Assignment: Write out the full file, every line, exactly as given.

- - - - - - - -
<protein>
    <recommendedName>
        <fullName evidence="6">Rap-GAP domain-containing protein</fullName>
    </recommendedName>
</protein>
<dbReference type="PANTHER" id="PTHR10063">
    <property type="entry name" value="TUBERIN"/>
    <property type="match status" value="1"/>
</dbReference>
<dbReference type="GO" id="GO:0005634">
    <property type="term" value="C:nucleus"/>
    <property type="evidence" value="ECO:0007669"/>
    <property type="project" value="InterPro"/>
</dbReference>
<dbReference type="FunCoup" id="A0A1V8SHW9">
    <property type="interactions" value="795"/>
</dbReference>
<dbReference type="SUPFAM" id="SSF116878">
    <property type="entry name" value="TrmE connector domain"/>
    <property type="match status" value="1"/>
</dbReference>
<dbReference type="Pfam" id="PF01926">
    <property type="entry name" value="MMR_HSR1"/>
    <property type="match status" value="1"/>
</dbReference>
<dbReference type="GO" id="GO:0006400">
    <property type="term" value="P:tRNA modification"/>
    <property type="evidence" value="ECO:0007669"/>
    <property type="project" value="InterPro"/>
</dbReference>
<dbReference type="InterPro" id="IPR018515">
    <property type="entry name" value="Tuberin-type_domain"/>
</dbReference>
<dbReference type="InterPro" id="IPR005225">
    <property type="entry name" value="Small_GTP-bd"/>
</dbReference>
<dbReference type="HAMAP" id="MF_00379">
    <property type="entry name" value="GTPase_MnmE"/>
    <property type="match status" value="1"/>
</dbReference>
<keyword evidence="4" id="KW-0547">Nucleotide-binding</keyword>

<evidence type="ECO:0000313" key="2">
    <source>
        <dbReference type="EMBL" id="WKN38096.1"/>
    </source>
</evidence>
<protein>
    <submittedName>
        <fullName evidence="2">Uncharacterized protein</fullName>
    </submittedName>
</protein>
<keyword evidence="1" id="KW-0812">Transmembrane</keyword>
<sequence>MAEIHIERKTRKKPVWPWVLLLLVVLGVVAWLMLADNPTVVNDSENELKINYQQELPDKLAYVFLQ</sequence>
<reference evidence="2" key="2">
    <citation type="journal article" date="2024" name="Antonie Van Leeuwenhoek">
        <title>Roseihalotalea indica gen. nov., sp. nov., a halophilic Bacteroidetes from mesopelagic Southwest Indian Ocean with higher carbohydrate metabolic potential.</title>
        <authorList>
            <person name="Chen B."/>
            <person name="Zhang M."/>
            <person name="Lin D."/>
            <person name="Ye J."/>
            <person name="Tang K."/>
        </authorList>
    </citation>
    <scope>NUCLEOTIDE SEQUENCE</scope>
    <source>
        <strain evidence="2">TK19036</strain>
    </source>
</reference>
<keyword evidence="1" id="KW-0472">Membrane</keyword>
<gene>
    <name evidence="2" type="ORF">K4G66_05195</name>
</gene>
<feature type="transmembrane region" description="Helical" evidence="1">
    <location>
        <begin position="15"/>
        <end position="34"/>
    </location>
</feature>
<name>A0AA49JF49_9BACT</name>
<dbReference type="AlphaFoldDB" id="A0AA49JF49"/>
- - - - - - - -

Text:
<protein>
    <recommendedName>
        <fullName evidence="6">Rap-GAP domain-containing protein</fullName>
    </recommendedName>
</protein>
<dbReference type="PANTHER" id="PTHR10063">
    <property type="entry name" value="TUBERIN"/>
    <property type="match status" value="1"/>
</dbReference>
<dbReference type="GO" id="GO:0005634">
    <property type="term" value="C:nucleus"/>
    <property type="evidence" value="ECO:0007669"/>
    <property type="project" value="InterPro"/>
</dbReference>
<dbReference type="FunCoup" id="A0A1V8SHW9">
    <property type="interactions" value="795"/>
</dbReference>
<dbReference type="SUPFAM" id="SSF116878">
    <property type="entry name" value="TrmE connector domain"/>
    <property type="match status" value="1"/>
</dbReference>
<dbReference type="Pfam" id="PF01926">
    <property type="entry name" value="MMR_HSR1"/>
    <property type="match status" value="1"/>
</dbReference>
<dbReference type="GO" id="GO:0006400">
    <property type="term" value="P:tRNA modification"/>
    <property type="evidence" value="ECO:0007669"/>
    <property type="project" value="InterPro"/>
</dbReference>
<dbReference type="InterPro" id="IPR018515">
    <property type="entry name" value="Tuberin-type_domain"/>
</dbReference>
<dbReference type="InterPro" id="IPR005225">
    <property type="entry name" value="Small_GTP-bd"/>
</dbReference>
<dbReference type="HAMAP" id="MF_00379">
    <property type="entry name" value="GTPase_MnmE"/>
    <property type="match status" value="1"/>
</dbReference>
<keyword evidence="4" id="KW-0547">Nucleotide-binding</keyword>

<evidence type="ECO:0000313" key="2">
    <source>
        <dbReference type="EMBL" id="WKN38096.1"/>
    </source>
</evidence>
<protein>
    <submittedName>
        <fullName evidence="2">Uncharacterized protein</fullName>
    </submittedName>
</protein>
<keyword evidence="1" id="KW-0812">Transmembrane</keyword>
<sequence>MAEIHIERKTRKKPVWPWVLLLLVVLGVVAWLMLADNPTVVNDSENELKINYQQELPDKLAYVFLQ</sequence>
<reference evidence="2" key="2">
    <citation type="journal article" date="2024" name="Antonie Van Leeuwenhoek">
        <title>Roseihalotalea indica gen. nov., sp. nov., a halophilic Bacteroidetes from mesopelagic Southwest Indian Ocean with higher carbohydrate metabolic potential.</title>
        <authorList>
            <person name="Chen B."/>
            <person name="Zhang M."/>
            <person name="Lin D."/>
            <person name="Ye J."/>
            <person name="Tang K."/>
        </authorList>
    </citation>
    <scope>NUCLEOTIDE SEQUENCE</scope>
    <source>
        <strain evidence="2">TK19036</strain>
    </source>
</reference>
<keyword evidence="1" id="KW-0472">Membrane</keyword>
<gene>
    <name evidence="2" type="ORF">K4G66_05195</name>
</gene>
<feature type="transmembrane region" description="Helical" evidence="1">
    <location>
        <begin position="15"/>
        <end position="34"/>
    </location>
</feature>
<name>A0AA49JF49_9BACT</name>
<dbReference type="AlphaFoldDB" id="A0AA49JF49"/>